Now is the time to work on getting ahead
The essential skills for high performers
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The skills you’re learning while you study will be important for doing your job when you start your career. But there are other key skills that you’ll need to thrive in working life.
During your further studies, you’re learning ‘what’ you need to know to do your job. These skills, like accounting, programming or human resources, are known as technical skills. However, some of the most valuable skills you’ll need to succeed in the workplace are ‘how’ to do your job, or Human skills (otherwise known as soft skills/people skills).
Knowing how to navigate and solve complex challenges and work with people from diverse backgrounds is almost more important than having the technical skills to do your job. High performing companies have shifted focus from traditional capabilities and put more emphasis on human skills like self-awareness, communication and resilience. The prediction is that 67% of jobs will require well developed human skills in the next decade. This change in focus reflects the skills that will be required in the rapidly changing world of work caused by huge advancements in technology and automation, and companies knowing that humans solving complex problems together is the best way to remain profitable.
Teamwork will always be important in large organisations. Recently, new ways of working have emerged, Agile teams that are multi-disciplinary, relatively small and project oriented. Working productively as, for example, an accountant in a team beside an engineer, production expert and marketer on a new product design requires different attitudes and approaches than working with 10 fellow accountants preparing an audit. In the Agile world, the quality of your accounting qualifications is just as important as knowing how to play the game to help your cross-functional team perform at a high level. It doesn’t matter how qualified you are if you can’t work with others to get the job done.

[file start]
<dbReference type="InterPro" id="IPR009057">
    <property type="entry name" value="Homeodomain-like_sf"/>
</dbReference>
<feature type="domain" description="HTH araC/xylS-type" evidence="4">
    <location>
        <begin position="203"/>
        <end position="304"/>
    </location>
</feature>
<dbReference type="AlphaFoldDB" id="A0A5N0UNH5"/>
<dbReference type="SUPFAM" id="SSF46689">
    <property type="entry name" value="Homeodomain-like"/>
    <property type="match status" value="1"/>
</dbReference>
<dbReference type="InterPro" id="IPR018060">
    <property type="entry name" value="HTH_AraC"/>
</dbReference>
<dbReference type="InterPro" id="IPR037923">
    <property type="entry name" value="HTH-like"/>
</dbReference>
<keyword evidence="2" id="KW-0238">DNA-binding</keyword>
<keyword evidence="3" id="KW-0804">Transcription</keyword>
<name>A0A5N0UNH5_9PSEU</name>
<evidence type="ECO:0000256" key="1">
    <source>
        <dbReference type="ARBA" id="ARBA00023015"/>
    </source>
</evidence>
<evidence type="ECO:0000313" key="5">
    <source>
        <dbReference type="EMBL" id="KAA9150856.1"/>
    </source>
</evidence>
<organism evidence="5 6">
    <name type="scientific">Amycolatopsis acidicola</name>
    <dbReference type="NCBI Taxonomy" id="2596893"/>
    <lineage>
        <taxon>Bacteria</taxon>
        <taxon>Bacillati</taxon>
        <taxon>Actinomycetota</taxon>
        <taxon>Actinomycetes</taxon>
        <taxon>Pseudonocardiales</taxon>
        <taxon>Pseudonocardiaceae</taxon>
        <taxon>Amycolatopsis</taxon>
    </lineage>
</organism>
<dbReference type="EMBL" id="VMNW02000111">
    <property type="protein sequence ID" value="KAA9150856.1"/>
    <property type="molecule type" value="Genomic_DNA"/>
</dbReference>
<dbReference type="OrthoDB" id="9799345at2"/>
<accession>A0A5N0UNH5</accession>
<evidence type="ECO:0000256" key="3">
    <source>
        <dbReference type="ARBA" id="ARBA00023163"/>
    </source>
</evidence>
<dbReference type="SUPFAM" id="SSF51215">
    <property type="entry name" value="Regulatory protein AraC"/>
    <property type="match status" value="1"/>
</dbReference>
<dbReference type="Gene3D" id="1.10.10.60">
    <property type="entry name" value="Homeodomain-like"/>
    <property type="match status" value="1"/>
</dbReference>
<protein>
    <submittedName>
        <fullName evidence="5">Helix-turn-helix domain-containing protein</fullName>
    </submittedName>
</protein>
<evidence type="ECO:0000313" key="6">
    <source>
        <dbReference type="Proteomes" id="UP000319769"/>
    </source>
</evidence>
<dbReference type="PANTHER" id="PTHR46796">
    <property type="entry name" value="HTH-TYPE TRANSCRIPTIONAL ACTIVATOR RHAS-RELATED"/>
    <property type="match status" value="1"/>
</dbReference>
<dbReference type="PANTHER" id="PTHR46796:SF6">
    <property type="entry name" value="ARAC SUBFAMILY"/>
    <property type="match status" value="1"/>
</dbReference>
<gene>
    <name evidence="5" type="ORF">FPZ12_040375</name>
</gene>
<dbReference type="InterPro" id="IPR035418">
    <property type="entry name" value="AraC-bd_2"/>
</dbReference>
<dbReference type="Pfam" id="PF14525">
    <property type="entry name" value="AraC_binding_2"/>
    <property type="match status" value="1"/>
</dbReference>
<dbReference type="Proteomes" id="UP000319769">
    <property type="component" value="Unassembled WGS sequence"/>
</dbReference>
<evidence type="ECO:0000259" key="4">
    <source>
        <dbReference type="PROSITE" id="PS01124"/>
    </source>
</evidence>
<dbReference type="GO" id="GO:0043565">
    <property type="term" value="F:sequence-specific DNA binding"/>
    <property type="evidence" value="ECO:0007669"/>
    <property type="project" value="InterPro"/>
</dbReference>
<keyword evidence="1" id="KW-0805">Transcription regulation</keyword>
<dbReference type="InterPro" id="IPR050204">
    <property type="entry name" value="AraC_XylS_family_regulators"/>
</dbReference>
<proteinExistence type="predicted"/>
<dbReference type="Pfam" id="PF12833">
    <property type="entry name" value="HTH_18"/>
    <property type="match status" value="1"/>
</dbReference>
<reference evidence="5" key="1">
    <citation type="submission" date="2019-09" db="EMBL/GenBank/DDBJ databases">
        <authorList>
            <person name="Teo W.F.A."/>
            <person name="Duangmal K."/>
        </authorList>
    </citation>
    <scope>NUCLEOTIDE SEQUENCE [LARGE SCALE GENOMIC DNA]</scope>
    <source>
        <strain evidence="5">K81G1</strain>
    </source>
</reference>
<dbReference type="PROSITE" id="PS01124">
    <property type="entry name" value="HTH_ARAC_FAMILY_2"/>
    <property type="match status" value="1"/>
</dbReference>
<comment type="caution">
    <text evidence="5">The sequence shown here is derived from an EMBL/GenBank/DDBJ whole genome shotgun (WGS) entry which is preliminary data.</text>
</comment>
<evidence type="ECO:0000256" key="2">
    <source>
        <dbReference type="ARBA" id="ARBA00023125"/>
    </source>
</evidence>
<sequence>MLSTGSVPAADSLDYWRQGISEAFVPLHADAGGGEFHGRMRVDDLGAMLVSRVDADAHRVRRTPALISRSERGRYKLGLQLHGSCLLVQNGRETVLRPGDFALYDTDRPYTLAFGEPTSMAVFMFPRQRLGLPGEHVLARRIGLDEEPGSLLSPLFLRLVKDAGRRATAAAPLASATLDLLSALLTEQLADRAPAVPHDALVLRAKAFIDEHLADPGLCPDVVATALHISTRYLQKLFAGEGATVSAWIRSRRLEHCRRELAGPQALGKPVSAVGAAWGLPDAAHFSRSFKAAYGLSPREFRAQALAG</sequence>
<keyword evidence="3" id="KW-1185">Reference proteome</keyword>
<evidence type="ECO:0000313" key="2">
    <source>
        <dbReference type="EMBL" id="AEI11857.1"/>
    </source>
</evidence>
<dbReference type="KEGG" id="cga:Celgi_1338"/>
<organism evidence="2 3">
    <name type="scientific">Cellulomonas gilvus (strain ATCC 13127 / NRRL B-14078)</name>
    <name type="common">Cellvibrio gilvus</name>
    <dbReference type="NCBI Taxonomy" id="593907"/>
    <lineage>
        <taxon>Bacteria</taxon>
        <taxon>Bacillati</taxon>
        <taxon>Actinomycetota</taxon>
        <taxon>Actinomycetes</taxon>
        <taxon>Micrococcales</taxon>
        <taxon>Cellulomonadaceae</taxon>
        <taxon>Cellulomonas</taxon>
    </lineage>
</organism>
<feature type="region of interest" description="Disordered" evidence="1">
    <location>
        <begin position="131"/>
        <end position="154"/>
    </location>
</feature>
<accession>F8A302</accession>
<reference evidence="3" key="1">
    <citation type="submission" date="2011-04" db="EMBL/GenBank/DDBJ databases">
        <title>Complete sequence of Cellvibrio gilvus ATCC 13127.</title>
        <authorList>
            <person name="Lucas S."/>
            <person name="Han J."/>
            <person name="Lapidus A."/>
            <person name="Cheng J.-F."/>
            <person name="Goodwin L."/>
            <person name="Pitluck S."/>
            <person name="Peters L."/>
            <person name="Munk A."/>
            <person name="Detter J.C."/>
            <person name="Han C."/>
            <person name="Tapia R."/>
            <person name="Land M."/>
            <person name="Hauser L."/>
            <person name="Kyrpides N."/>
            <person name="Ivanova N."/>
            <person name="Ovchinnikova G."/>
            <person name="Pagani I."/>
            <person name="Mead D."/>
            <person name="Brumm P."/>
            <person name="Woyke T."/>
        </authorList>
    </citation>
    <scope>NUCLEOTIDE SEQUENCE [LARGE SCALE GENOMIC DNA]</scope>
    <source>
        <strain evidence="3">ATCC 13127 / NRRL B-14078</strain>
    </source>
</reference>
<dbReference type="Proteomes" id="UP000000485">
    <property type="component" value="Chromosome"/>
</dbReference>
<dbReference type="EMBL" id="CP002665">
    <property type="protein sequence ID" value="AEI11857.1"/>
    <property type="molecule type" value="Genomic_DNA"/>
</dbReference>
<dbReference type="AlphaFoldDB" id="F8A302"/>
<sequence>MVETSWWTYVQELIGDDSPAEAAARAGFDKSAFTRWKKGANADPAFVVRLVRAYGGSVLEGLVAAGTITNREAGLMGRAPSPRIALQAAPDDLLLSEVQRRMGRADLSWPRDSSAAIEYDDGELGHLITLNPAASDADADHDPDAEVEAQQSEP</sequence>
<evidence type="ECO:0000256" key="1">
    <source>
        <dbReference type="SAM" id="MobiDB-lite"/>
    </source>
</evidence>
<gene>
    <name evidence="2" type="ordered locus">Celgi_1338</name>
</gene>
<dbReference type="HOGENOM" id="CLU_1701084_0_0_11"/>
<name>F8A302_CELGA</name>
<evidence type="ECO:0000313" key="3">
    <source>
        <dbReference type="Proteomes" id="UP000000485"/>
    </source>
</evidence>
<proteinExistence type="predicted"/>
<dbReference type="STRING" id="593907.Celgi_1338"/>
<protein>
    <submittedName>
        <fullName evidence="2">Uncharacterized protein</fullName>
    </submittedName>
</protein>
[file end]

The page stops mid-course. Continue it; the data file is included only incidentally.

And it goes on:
Let’s look at an example of how soft skills come into play in the workplace. Paul completed a business degree three years ago and is working as a business analyst at a large insurance company. In a recent discussion with his manager, Paul was given feedback that his ability to deal with change had limited his performance and, subsequently, his potential for further reward and promotion. His manager provided several examples where Paul’s documentation had been outstanding, but he became difficult to work with and at times had responded with anger when the requirements changed. Paul felt lost and confused because while he knew that he was not great with change, he didn’t know what he could do about it. No one had ever told him that this would be important at work. Paul committed to learning about how to better respond to ambiguity and change. The result was that Paul was able to empathise with his work mates when requirements changed and he was able to better respond in a positive, proactive way.
Some of the most common human skills you’ll need in the workplace include:
· Dealing with rapid change and “not knowing” yet still achieving results
· Self-awareness so you can quickly use your strengths and know how to work with your weaknesses
· Communicating your ideas so they get heard and you feel like you are contributing
· Being able to work through conflict and with people very different to you
· Delivering on your commitments when there are many things to focus on at once
Mastering these skills takes many years, and in fact will be a constant evolution for many people. But having a basic understanding and awareness of them will improve your inter-personal skills and better position you to become a high performer.
You can expect to work with many different types of people and teams even in the one company. Getting started on developing your human skills while you study will help you be better prepared for the changing word of work and ability to succeed and grow when you get there.